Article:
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SAMJ: South African Medical Journal

versão On-line ISSN 2078-5135
versão impressa ISSN 0256-9574

SAMJ, S. Afr. med. j. vol.105 no.3 Pretoria Mar. 2015 



Oral v. pulse intravenous cyclophosphamide: A retrospective analysis of adverse events in a setting with a high burden of infectious disease



E PretoriusI; M R DavidsII; R du ToitIII

IMB ChB, MMed (Int) FCP (SA); Department of Medicine, Faculty of Medicine and Health Sciences, Stellenbosch University and Tygerberg Academic Hospital, Tygerberg, Cape Town, South Africa
IIMB ChB, FCP (SA), MMed (Int); Division of Nephrology, Faculty of Medicine and Health Sciences, Department of Medicine, Stellenbosch University and Tygerberg Academic Hospital, Tygerberg, Cape Town, South Africa
IIIMB ChB, MMed (Int), Cert Rheum Phys (SA); Division of Rheumatology, Department of Medicine, Faculty of Medicine and Health Sciences, Stellenbosch University and Tygerberg Academic Hospital, Tygerberg, Cape Town, South Africa





BACKGROUND: Cyclophosphamide (CPM) is still considered to be the first-line treatment for many life-threatening autoimmune conditions. It does, however, carry a significant risk of serious adverse events, especially infections. At present CPM is administered as either a daily oral dose (DOC) or an intravenous pulse (PIVC). There is uncertainty regarding the safety profiles of both regimens in settings with a high burden of infectious diseases.
OBJECTIVE: To compare the frequency and nature of adverse events related to the use of DOC and PIVC in such a setting.
METHODS: A cohort of patients treated with CPM for autoimmune diseases at Tygerberg Academic Hospital, Cape Town, South Africa, from 1 January 2008 to 31 May 2013 was studied. We compared participants receiving DOC and PIVC with regard to disease characteristics and the occurrence of major adverse events.
RESULTS: A total of 134 participants (92 DOC and 42 PIVC) were included. Participants in the DOC group were treated for longer (174 v. 101 days; p<0.01) and with higher cumulative doses (17 276 v. 3 327 mg; p<0.01). Risk of infection was similar in the two groups, although there were 6 deaths from leucopenic sepsis in the DOC group (v. 0; p=0.18). Nadir leucocyte counts were also lower in the DOC group (median 3.8 v. 5.3
χ 109/L; p=0.02).
CONCLUSION: Infection rates in the two groups were similar, but DOC was associated with longer treatment duration, greater cumulative CPM doses and more severe leucopenia. If resources allow and available literature provides support for efficacy, consideration should be given to greater use of PIVC.



Autoimmune diseases affecting major organs carry significant morbidity and mortality. Immunosuppressive therapy with agents such as cyclophosphamide (CPM) significantly improves quality of life and survival in many patients suffering from such diseases.[1,2] CPM is still considered to be the first-line treatment for many life-threatening autoimmune conditions owing to its well-established therapeutic benefits. It does, however, carry a significant risk of severe adverse events including cytopenias, infections, infertility and bladder toxicity. At present CPM is administered either as a daily oral dose (DOC) or as an intravenous pulse at various intervals (PIVC). The optimal dosing route and regimen remain controversial, especially in the treatment of lupus nephritis.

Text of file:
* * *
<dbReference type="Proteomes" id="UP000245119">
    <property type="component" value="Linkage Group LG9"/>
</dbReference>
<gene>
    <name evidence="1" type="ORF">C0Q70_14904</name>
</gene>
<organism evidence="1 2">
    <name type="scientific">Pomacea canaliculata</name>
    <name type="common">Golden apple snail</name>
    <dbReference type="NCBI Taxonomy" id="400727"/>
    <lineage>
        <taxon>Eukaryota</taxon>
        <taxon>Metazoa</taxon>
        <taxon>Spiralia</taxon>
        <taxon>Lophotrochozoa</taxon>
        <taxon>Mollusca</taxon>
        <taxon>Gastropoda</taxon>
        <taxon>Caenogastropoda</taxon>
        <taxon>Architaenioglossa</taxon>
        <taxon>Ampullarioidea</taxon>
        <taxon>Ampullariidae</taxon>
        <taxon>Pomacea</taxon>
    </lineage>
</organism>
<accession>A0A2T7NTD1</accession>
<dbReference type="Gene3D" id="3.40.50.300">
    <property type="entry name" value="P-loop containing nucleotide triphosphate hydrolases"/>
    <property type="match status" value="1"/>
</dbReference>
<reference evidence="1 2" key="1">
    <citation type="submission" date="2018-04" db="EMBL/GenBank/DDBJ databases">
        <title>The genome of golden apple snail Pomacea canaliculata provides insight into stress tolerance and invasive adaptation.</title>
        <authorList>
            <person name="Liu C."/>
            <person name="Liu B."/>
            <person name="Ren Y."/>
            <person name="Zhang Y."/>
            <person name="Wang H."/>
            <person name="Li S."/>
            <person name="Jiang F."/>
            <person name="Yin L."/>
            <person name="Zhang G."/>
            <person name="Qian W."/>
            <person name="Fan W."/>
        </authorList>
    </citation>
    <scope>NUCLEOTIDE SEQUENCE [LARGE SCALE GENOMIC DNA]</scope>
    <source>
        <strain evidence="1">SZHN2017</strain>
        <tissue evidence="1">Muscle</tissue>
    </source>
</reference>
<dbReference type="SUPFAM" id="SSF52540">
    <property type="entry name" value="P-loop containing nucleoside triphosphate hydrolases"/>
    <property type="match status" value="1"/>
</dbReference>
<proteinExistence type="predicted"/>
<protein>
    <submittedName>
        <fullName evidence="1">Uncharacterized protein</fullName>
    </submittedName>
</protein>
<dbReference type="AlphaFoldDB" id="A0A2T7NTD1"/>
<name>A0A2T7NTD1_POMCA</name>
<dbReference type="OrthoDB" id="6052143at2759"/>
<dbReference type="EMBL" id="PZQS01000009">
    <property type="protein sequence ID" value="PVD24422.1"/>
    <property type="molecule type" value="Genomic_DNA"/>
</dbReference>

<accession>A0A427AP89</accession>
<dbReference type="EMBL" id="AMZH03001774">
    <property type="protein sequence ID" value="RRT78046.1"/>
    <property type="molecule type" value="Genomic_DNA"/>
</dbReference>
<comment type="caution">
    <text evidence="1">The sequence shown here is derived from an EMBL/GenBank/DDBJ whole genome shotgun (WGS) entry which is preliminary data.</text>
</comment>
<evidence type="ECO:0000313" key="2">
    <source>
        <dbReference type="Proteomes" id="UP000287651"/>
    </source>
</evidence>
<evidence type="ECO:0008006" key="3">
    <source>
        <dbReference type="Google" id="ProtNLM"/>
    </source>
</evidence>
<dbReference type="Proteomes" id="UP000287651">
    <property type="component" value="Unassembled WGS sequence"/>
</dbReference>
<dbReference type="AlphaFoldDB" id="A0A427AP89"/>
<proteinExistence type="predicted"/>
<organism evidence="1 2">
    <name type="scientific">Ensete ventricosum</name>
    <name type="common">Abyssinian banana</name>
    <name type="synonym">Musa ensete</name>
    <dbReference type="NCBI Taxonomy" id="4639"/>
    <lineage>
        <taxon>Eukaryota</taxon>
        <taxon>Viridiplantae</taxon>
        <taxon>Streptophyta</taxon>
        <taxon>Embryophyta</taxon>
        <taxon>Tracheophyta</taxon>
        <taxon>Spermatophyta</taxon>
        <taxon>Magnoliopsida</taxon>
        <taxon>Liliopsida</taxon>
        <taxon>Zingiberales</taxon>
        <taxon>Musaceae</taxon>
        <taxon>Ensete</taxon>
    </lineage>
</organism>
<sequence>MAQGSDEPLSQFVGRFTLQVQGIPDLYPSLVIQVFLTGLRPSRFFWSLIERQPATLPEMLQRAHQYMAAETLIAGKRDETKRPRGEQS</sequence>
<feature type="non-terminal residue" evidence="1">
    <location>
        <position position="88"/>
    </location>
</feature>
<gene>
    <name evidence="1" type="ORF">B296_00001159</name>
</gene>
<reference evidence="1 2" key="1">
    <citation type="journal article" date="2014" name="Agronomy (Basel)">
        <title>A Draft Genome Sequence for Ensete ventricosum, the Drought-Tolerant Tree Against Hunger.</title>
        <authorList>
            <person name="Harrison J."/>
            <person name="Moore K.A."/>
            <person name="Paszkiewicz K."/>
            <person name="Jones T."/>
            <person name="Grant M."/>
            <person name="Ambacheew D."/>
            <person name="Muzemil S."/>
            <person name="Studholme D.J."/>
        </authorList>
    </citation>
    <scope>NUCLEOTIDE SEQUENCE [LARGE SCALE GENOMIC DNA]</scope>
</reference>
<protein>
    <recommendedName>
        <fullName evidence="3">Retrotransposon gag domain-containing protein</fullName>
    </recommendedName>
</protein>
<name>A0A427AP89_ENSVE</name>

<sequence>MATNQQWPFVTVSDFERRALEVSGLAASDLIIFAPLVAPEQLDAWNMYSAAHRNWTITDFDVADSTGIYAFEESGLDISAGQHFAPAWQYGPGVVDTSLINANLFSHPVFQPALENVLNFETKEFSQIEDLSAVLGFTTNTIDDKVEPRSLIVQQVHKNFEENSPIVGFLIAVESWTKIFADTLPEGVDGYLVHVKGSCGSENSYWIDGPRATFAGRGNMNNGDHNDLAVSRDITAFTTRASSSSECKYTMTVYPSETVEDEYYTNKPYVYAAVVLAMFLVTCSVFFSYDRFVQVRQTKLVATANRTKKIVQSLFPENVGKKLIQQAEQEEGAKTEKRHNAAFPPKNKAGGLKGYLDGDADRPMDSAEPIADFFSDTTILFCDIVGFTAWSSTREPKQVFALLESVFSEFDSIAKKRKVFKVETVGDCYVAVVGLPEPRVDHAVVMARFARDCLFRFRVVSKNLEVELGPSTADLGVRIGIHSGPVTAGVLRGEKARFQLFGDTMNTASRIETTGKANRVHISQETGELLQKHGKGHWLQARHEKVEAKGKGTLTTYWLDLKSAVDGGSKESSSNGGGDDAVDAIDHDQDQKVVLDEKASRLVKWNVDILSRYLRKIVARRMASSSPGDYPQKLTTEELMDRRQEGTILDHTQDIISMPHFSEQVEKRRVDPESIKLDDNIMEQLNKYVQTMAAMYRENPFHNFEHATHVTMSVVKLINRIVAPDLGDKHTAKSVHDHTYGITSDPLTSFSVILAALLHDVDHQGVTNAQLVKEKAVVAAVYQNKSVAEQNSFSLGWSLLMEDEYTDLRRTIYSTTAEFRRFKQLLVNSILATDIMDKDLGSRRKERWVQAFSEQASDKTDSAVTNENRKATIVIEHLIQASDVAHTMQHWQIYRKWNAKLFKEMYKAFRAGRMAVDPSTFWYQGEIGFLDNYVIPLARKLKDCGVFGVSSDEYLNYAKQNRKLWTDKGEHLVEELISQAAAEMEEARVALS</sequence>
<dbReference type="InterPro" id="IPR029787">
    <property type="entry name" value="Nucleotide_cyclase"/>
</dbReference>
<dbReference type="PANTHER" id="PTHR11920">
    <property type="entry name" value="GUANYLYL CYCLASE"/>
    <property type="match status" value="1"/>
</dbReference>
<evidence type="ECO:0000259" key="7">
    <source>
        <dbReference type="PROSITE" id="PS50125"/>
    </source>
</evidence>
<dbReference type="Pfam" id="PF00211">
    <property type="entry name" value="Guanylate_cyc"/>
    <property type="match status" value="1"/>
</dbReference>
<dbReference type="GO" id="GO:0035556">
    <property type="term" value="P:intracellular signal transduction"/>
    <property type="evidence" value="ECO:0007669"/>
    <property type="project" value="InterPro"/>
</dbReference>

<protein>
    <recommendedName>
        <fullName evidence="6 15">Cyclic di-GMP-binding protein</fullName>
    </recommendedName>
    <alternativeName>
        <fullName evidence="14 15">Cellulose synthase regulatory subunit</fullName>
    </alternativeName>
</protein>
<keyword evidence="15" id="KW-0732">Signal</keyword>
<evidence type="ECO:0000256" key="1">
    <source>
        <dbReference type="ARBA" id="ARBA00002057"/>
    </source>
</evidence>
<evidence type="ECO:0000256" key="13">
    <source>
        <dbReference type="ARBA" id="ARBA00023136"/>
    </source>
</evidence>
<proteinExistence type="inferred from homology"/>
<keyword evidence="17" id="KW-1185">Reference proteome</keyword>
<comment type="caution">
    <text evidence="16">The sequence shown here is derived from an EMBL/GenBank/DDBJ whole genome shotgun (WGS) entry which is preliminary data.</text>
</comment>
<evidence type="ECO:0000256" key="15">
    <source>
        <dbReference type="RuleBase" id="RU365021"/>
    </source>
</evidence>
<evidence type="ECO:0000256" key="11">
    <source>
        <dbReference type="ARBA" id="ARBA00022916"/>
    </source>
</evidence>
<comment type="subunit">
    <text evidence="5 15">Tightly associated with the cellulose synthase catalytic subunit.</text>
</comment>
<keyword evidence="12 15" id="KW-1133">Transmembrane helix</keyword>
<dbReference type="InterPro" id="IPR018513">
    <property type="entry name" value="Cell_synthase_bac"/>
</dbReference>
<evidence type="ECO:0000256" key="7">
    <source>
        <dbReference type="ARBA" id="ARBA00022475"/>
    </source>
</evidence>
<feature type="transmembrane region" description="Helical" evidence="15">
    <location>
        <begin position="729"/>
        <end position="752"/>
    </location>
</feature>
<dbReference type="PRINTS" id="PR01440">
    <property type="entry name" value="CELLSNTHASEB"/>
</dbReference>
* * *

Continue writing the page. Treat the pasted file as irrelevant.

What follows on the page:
Large head-to-head trials comparing DOC with PIVC are lacking. Many opinions exist on the optimal dosing regimen, based on small studies or indirect conclusions from larger studies. Overall it seems that DOC has the advantages of lower cost, simpler administration and avoidance of high-dose exposure should the drug be inappropriately administered.[3,4] PIVC has the advantage of a reduced incidence of short- and long-term adverse events and avoids the need for daily compliance with treatment. Data regarding the comparative efficacy of the two regimens are conflicting and briefly discussed below.

Total drug costs for treatment regimens are lower for DOC than for PIVC. PIVC also requires allocated space, consumables and personnel to administer the infusion. Patients need to take time off work and have additional travel expenses, which all contribute to the overall cost of this regimen.[3,4]

Although DOC is associated with an increase in long-term side-effects, adverse events due to inappropriate dosing are more easily managed. Examples include administration when a contraindication exists, mistaking sepsis for a flare of disease or not adjusting doses for renal function. Reducing or omitting further oral doses under these circumstances, which cannot be done with PIVC, reduces the toxicity.[4]